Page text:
I got a 2009 Victory Hammer as my first bike. It’s really big compared to the 250 honda rebels they had in the safet driver course.
Decided to go with something that i wouldnt regret getting and wanting to upgrade later.
Any tips for a new rider?
I learned alot from the class i took 2 months ago but ive never been in traffic before.
Thank you for your time.
That's good that you bought a bike that you won't outgrow, but, man -- as others have said -- that's a heck of a way to start.
1) Buy AND STUDY one or more of David Hough's books, particularly Proficient Motorcycling and Street Strategies. See, e.g.,
When I was an MSF RiderCoach, I prepared my own handout for the end of class. Had a few recommended books and magazines, and Hough's books were at the top of the list.
2) Practice, practice, practice.
Don't stop doing some of the exercises, just because class is out. Spend some time in big ol' empty parking lots, and do your circles and swerves.
You can practice emergency braking there, or just about any back road when there's no traffic around (especially behind you). When I lived in a more rural setting (9+ years ago), I had to take a real back road for about two miles, to even think about getting near main streets or a highway; I used to practice a panic stop on that road almost every time I left the house on a bike.
3) Maybe not ATTGAT, but certainly most of the gear, all of the time.
I don't mean this as insulting, and I commend you for putting your post out there for all to see. I don't know if you'll be running with a typical cruiser crowd or not, and how much you succumb to peer pressure, but I urge you to wear a full-face helmet. I do, and would even if I lived in a non-helmet state, and follow that rule when riding in one.
The simple facts are that you're more likely to crash as a newbie, and that the brain is really important, and so is your mouth and jaw, too (i.e., so much for half- or three-quarter helmets).
And I'd at least wear boots and kevlar jeans (because I don't suppose I can convince you to wear motorcycle overpants all the time). You seen pics of road rash?
I wear an armored jacket all the time (and actually replaced the foam back pad it came with, with a real, i.e., certified, back protector). It's mesh, too, so heat's not an issue. Actually cooler and better than a T-shirt, even when it's really hot. For cold, I have a wind-breaker and heated gear for underneath. I wrote an article for webBikeWorld on this method of using one jacket with other gear; if you're interested, see https://www.webbikeworld.com/season-...riding-outfit/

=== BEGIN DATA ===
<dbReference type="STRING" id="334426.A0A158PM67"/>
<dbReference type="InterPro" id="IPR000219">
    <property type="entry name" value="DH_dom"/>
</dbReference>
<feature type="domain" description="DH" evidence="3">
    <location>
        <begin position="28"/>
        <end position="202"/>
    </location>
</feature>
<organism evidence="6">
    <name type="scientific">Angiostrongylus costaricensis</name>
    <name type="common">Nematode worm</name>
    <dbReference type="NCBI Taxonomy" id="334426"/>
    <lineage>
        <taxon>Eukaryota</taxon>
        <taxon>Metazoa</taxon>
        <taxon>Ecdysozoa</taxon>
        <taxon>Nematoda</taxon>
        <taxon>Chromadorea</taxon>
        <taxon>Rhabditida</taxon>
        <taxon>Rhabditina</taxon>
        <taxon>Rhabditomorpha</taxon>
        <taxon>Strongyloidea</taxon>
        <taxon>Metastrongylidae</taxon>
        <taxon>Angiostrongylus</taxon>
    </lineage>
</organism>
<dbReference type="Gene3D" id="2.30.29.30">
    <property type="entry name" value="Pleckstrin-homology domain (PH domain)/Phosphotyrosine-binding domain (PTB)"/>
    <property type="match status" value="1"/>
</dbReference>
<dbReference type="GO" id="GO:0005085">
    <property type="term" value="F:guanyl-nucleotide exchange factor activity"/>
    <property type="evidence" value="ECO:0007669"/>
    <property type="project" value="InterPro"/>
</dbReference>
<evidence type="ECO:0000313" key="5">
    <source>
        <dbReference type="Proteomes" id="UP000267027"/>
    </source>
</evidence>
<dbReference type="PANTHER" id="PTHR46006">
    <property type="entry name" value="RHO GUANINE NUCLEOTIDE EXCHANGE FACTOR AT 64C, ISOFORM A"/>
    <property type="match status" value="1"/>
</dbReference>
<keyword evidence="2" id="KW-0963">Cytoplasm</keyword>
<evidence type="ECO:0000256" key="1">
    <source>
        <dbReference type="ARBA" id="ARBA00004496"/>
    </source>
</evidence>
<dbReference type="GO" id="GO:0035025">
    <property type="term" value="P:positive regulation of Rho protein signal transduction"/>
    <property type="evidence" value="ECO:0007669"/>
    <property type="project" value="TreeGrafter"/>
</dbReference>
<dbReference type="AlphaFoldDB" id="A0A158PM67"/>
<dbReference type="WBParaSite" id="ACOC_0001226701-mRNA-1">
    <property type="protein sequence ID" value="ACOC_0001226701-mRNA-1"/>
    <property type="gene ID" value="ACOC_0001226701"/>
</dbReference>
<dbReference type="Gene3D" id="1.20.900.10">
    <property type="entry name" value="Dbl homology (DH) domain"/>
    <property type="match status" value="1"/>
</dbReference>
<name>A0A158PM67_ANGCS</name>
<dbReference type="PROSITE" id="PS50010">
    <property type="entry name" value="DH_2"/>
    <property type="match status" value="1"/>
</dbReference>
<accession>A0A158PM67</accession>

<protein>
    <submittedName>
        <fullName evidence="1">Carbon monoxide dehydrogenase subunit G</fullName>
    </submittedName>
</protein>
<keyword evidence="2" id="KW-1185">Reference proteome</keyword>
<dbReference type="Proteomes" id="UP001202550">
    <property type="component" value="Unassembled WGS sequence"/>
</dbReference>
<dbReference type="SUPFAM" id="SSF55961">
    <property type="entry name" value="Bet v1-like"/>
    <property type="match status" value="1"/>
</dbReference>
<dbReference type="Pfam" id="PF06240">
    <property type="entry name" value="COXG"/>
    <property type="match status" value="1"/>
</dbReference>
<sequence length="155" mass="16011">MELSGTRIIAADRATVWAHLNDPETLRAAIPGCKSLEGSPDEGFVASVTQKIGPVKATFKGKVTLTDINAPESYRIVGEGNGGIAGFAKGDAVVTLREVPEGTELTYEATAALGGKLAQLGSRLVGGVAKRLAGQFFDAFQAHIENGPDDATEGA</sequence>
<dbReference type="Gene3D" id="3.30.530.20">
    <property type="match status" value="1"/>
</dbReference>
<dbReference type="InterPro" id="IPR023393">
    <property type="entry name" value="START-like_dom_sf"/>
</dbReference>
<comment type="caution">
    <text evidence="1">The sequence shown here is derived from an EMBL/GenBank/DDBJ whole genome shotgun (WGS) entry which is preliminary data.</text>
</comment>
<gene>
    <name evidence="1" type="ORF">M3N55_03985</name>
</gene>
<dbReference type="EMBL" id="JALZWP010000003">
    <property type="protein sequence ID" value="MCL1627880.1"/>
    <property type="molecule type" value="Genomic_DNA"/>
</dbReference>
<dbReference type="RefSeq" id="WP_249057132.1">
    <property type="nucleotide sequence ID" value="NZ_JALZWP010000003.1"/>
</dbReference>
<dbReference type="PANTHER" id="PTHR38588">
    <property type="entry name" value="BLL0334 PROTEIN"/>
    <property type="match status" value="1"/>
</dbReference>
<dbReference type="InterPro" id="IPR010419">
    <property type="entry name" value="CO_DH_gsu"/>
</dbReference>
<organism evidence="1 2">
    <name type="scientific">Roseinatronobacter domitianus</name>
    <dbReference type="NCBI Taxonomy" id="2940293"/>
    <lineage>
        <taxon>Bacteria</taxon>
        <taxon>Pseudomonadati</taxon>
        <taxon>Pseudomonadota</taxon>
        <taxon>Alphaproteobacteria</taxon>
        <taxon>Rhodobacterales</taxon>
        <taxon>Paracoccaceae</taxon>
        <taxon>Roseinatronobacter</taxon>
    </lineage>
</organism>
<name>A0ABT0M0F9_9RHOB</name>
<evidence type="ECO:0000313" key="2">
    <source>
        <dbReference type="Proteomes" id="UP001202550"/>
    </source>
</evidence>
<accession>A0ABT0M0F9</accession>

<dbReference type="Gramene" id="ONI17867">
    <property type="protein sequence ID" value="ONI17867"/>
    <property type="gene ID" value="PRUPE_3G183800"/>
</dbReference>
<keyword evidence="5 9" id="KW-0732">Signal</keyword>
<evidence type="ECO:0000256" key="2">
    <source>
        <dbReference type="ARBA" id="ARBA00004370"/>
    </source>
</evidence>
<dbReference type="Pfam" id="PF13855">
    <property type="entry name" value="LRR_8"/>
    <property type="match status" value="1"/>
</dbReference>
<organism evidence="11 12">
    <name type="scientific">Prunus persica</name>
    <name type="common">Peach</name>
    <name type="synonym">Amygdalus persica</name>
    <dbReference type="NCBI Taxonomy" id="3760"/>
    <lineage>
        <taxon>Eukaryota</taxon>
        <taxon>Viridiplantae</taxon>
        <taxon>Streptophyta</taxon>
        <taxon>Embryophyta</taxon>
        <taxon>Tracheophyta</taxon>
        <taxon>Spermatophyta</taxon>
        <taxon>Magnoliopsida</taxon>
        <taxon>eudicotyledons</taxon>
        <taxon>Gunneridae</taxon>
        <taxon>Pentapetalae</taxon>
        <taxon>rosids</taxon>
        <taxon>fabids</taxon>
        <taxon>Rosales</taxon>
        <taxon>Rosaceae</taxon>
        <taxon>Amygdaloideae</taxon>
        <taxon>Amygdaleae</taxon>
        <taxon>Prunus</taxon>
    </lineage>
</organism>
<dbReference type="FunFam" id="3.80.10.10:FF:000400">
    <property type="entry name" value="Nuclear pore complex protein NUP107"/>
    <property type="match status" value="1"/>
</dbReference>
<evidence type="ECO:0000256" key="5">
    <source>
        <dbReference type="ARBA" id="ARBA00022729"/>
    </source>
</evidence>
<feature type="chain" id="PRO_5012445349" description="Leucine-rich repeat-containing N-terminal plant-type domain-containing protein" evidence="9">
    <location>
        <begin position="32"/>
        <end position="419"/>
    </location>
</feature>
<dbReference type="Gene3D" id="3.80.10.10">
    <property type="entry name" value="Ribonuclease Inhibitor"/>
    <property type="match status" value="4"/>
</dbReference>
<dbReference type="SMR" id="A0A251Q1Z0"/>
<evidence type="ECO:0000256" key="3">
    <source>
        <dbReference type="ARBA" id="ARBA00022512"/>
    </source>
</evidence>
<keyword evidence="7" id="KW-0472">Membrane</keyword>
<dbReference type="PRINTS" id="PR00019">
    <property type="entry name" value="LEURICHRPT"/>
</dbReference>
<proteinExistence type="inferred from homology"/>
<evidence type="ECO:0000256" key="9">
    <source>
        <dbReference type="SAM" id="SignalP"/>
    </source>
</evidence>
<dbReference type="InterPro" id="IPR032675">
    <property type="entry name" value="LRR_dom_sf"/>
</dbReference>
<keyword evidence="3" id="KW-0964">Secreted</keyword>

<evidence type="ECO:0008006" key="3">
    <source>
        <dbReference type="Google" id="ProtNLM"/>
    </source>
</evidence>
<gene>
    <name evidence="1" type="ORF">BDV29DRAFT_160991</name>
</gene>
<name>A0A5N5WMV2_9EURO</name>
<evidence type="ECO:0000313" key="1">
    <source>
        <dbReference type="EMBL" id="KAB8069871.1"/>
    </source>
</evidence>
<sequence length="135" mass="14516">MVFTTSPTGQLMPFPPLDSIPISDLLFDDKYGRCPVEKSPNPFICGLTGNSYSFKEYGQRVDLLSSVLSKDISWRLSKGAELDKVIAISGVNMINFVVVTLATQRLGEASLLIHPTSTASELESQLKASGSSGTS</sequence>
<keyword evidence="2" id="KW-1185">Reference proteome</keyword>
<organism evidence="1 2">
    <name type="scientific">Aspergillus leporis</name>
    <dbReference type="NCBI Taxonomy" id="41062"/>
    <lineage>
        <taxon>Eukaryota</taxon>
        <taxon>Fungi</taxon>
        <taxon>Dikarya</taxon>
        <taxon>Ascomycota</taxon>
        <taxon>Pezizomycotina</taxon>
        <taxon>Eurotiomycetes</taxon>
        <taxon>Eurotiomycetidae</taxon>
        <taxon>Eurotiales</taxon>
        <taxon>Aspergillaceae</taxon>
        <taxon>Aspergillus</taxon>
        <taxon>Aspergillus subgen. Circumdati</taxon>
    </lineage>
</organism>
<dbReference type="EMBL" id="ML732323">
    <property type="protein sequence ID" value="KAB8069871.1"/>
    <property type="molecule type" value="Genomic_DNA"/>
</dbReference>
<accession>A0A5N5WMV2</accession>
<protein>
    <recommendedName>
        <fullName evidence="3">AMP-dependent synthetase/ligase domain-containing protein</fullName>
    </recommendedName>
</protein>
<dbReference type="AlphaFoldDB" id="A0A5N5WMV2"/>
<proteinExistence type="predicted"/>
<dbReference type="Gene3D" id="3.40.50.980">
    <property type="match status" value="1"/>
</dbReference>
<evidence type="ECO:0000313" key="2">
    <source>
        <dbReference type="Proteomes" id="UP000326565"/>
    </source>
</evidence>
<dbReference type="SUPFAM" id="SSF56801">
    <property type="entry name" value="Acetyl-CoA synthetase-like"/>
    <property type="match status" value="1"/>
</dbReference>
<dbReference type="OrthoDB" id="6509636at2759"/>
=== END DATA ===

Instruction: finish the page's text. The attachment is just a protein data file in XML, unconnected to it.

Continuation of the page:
And gloves. I cringe when I see riders without gloves. You tip or slide the bike over, you're gonna put your hands out. And just like that threat in Men in Black, about shooting an alien "where it don't grow back," there are parts of your palms that might never get back in shape.
If it's too f^%&kin hot to ride with a full helmet and some kind of armor, then take the car.
I don't want to sound like a safeycrat nanny, and I often ride in jeans, no overpants, non-kevlar. Leg road rash is the price I'm prepared to pay. But I NEVER ride without my armored jacket and my full-face helmet and gloves.
4) You'll want to stay out of big-time city traffic and busy highways as much as possible, for the first year or so.
When cagers are around, ride as if they don't see you. Because they probably don't.
Practice in less hectic settings. And when you're out on those back roads, and come into a curve too hot, don't target-fixate on guard rails, the other lane, etc. -- remember, just like in class, look where you want to go, looking through the escape route. Keep practicing that, look waaay far ahead, and internalize (from parking lot practice, etc.) that your bike will lean over more than you think, to negotiate those tight curves, before hard parts start making noise.
5) Sorry, no passengers for the first year, either.
Those are my suggestions for you, anyway.
[EDIT, forgot one thing:
6) Find some moderate hills, in the middle of nowhere, to practice your starts from a stop, when on an incline. Nothing at all to help you out in this regard from class, at least in my day. So practice riding "through" the rear brake, or wear out your clutch, on your selection of hills.